Scrolling down within that set of data you can see what a range of values looks like:
In this case the range covers two values with the upper limit being 805 and the previous upper limit being 801.
In short, you can see what the optimizer sees and determine if you should have more up to date statistics. For example, if I query the table and retrieve ProductID values that are between 802 and 805, which would represent step 72 in the histogram, I get 246 rows, not 442, which is what I should see. Since the statistics are a little old on the table, they haven’t been updated since June 23rd, I’ll update them. You can use sp_updatestats, which will sample the data and generate a histogram with some guesses, or you can do this:
UPDATE STATISTICS Sales.SalesOrderDetail WITH FULLSCAN
Now when I run DBCC SHOW_STATISTICS, the header information shows that the rows sampled equal the rows in the table. My new histogram has almost exactly the same distribution, but the row counts are incredibly accurate. In my case the number of RANGE_ROWS is equal to 200 and the number of EQ_ROWS is equal to 46. Which equals the 246 rows that we got from querying the data directly. That represents a very accurate set of statistics.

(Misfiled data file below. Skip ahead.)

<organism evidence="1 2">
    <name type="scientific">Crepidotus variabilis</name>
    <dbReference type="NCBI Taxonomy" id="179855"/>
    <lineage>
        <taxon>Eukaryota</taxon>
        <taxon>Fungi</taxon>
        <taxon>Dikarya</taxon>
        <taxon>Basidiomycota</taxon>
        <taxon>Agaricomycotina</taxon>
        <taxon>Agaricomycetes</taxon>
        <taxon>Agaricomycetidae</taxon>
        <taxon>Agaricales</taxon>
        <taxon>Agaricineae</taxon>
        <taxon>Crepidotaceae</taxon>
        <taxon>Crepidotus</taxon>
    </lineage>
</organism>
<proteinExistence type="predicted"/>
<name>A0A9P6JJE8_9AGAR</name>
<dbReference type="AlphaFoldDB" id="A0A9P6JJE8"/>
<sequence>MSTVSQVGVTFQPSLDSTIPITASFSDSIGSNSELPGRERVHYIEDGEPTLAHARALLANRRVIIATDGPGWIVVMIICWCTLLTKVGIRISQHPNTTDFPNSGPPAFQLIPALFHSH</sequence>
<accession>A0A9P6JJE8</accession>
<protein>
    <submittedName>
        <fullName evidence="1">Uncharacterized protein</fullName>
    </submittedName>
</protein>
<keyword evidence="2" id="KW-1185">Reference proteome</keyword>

So how do you know when to update your statistics? It’s really hard to say. If you start seeing different execution plans than you did previously, or if you note that the date on the statistics seems old, you might want to update stats. How do you determine if you should use a full scan or sampled statistics? Again, hard to say. In most circumstances a sampled set of statistics should work, but in some areas, if the data distribution is off, you may want to run a full scan.
There is clearly more and more to discuss about statistics and how to maintain them. There is a lot more to discuss about indexes. I didn’t even get to index fragmentation. Today you should remember: